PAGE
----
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This paper reports measures of preference parameters relating to risk tolerance, time preference, and intertemporal substitution. These measures are based on survey responses to hypothetical situations constructed using an economic theorist's concept of the underlying parameters. The individual measures of preference parameters display heterogeneity. Estimated risk tolerance and the elasticity of intertemporal substitution are essentially uncorrelated across individuals. Measured risk tolerance is positively related to risky behaviors, including smoking, drinking, failing to have insurance, and holding stocks rather than Treasury bills. These relationships are both statistically and quantitatively significant, although measured risk tolerance explains only a small fraction of the variation of the studied behaviors.
Finite state Markovchain approximations to univariate and vector autoregressions
 Economics Letters
, 1986
"... The paper develops a procedure for finding a discretevalued Markov chain whose sample paths approximate well those of a vector autoregression. The procedure has applications in those areas of economics, finance, and econometrics where approximate solutions to integral equations are required. 1. ..."
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Cited by 469 (0 self)
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The paper develops a procedure for finding a discretevalued Markov chain whose sample paths approximate well those of a vector autoregression. The procedure has applications in those areas of economics, finance, and econometrics where approximate solutions to integral equations are required. 1.
Trying to Explain Home Bias in Equities and Consumption
 Journal of Economic Literature
, 1999
"... Domestic investors hold a substantially larger proportion of their wealth portfolios in domestic assets than standard portfolio theory would suggest, a phenomenon called "equity home bias. " In the absence of this bias, investors would optimally diversify domestic output risk using foreign ..."
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Cited by 452 (6 self)
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Domestic investors hold a substantially larger proportion of their wealth portfolios in domestic assets than standard portfolio theory would suggest, a phenomenon called "equity home bias. " In the absence of this bias, investors would optimally diversify domestic output risk using foreign equities. Therefore, consumption growth rates would tend to comove across countries even when output growth rates do not. Empirically, however, consumption growth rates tend to have a lower correlation across countries than do output growth rates, a phenomenon I call "consumption home bias. " In this paper, I discuss these two biases and their potential relationship. I appreciate useful suggestions and comments from three anonymous referees and John Pencavel, the editor. I am also grateful to Michael Adler, Urban Jermann, and Amir Yaron for helpful discussions. Any errors or omissions are my responsibility alone. 1 Do individuals hold the optimal portfolio? Do they do a good job of hedging risks? The answer to these questions are clearly important for understanding the economy. If individuals indeed hedge risk optimally, then resources are allocated to their most efficient uses. If not, then many other questions arise. Why not? What is the explanation for these inefficiencies? And what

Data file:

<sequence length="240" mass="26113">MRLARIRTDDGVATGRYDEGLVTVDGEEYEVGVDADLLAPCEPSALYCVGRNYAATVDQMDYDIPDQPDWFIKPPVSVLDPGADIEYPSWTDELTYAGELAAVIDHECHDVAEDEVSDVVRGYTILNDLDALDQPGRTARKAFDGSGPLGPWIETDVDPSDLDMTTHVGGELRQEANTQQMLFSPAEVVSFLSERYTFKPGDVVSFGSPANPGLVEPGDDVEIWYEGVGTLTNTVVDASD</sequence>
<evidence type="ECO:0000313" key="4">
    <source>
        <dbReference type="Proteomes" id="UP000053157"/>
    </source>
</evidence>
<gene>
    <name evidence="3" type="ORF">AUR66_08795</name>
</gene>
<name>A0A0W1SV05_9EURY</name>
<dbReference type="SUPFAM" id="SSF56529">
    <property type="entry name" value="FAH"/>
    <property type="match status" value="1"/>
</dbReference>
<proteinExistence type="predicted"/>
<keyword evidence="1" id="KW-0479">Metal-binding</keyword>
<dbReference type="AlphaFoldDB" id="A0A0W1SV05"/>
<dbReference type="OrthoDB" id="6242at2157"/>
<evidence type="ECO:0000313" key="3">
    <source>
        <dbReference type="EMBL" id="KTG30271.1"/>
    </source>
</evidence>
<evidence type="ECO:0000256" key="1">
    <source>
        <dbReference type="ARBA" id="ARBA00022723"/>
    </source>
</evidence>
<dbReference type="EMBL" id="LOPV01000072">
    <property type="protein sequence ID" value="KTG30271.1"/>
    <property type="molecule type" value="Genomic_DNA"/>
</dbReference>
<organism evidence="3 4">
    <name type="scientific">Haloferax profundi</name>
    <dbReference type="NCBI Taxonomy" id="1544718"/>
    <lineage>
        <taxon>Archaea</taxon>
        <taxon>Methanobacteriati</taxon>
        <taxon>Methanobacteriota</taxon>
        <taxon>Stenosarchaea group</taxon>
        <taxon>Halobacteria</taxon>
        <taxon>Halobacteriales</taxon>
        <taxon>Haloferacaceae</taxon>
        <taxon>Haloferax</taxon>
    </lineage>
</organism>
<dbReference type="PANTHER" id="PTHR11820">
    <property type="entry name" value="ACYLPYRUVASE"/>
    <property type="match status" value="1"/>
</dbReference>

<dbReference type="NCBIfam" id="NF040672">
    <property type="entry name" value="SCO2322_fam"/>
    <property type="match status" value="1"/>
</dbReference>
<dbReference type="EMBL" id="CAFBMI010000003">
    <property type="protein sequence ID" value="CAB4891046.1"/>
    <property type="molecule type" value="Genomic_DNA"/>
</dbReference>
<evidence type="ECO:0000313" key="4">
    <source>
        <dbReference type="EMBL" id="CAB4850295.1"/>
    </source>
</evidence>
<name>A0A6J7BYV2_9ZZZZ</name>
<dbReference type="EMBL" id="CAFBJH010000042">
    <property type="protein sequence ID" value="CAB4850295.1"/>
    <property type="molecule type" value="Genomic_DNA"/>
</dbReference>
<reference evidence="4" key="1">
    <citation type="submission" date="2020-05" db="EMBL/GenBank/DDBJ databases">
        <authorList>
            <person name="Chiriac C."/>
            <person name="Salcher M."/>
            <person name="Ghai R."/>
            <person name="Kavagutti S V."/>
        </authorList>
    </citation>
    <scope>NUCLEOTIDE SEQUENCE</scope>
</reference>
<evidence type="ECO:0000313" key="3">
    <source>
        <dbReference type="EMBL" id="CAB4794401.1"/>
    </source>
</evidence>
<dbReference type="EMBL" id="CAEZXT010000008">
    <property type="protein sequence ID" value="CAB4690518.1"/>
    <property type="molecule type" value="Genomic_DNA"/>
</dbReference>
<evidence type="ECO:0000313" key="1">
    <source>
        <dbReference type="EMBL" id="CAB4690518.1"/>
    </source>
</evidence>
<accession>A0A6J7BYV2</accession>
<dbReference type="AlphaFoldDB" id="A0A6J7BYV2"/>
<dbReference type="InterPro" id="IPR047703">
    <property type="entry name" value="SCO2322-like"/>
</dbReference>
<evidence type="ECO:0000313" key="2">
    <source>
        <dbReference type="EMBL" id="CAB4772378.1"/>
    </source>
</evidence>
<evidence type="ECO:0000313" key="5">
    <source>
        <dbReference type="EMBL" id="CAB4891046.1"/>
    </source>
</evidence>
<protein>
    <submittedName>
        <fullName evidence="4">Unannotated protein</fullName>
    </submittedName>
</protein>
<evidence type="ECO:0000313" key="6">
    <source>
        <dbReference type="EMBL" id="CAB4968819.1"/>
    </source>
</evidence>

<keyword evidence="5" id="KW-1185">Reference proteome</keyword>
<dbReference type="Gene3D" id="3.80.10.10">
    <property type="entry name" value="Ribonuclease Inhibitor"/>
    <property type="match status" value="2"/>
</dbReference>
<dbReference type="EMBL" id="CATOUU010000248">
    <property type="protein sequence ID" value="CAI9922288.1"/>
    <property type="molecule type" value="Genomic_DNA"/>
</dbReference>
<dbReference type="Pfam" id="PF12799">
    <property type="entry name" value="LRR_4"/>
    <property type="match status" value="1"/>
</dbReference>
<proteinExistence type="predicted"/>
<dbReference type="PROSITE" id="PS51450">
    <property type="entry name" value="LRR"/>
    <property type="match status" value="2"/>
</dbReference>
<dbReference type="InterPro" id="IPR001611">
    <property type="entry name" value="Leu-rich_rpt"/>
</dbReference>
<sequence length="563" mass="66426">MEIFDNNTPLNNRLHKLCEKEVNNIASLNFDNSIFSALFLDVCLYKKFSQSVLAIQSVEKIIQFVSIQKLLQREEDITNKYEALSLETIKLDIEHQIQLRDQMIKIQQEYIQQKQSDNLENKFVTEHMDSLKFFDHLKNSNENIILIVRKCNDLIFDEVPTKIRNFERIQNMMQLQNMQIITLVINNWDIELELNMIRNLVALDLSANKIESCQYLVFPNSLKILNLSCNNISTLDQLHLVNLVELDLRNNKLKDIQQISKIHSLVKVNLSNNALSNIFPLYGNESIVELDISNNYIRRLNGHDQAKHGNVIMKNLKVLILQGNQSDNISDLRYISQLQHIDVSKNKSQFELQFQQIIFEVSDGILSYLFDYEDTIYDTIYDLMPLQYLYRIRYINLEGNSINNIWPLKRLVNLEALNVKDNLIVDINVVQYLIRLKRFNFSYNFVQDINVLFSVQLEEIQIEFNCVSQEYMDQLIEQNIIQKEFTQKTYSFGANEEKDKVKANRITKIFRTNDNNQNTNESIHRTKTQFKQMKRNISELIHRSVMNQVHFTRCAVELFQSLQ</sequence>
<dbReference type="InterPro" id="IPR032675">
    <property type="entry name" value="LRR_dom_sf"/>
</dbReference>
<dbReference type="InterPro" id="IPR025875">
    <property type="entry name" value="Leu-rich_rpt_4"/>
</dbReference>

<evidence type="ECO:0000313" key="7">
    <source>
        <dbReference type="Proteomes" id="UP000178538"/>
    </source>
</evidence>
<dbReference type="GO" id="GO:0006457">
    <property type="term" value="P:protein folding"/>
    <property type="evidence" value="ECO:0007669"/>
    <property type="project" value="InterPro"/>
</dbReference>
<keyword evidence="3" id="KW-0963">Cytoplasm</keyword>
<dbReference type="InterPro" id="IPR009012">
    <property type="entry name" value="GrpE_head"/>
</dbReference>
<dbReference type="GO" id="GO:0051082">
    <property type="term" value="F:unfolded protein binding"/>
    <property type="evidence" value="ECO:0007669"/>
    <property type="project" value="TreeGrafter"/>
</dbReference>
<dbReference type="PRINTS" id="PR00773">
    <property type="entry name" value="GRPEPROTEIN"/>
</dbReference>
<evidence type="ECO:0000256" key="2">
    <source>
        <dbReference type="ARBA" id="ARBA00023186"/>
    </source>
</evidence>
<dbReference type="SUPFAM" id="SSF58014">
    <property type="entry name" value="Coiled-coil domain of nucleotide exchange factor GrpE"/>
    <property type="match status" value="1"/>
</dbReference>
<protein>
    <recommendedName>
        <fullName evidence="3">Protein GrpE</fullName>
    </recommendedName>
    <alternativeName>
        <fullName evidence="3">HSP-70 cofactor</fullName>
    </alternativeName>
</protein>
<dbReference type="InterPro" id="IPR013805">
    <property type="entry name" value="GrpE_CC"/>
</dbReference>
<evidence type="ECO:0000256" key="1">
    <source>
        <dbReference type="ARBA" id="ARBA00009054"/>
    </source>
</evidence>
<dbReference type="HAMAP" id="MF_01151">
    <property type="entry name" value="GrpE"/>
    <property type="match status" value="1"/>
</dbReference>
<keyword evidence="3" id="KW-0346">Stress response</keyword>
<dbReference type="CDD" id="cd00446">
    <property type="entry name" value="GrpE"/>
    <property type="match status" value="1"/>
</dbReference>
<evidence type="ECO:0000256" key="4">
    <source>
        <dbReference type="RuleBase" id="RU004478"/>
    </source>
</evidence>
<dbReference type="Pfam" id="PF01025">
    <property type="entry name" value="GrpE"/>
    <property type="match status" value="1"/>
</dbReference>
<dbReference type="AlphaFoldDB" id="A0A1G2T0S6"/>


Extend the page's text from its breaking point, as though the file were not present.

The forward discount anomaly and the risk premium: A survey of recent evidence
 JOURNAL OF EMPIRICAL FINANCE
, 1996
"... Forward exchange rate unbiasedness is rejected in tests from the current floating exchange rate era. This paper surveys advances in this area since the publication of Hodrick's (1987) survey. It documents that the change in the future exchange rate is generally negatively related to the forward ..."
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Cited by 394 (11 self)
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Forward exchange rate unbiasedness is rejected in tests from the current floating exchange rate era. This paper surveys advances in this area since the publication of Hodrick's (1987) survey. It documents that the change in the future exchange rate is generally negatively related to the forward discount. Properties of the expected forward forecast error are reviewed. Issues such as the relation of uncovered interest parity to real interest parity, and the implications of uncovered interest parity for cointegration of various quantities are discussed. The modeling and testing for risk premiums is surveyed. Included in this area are tests of the consumption CAPM, tests of the latent variable model, and portfoliobalance models of risk premiums. General equilibrium models of the risk premium are examined and their empirical implications explored. The survey does not cover the important areas of learning and peso problems, tests of rational expectations based on survey data, or the models of irrational expectations and speculative bubbles.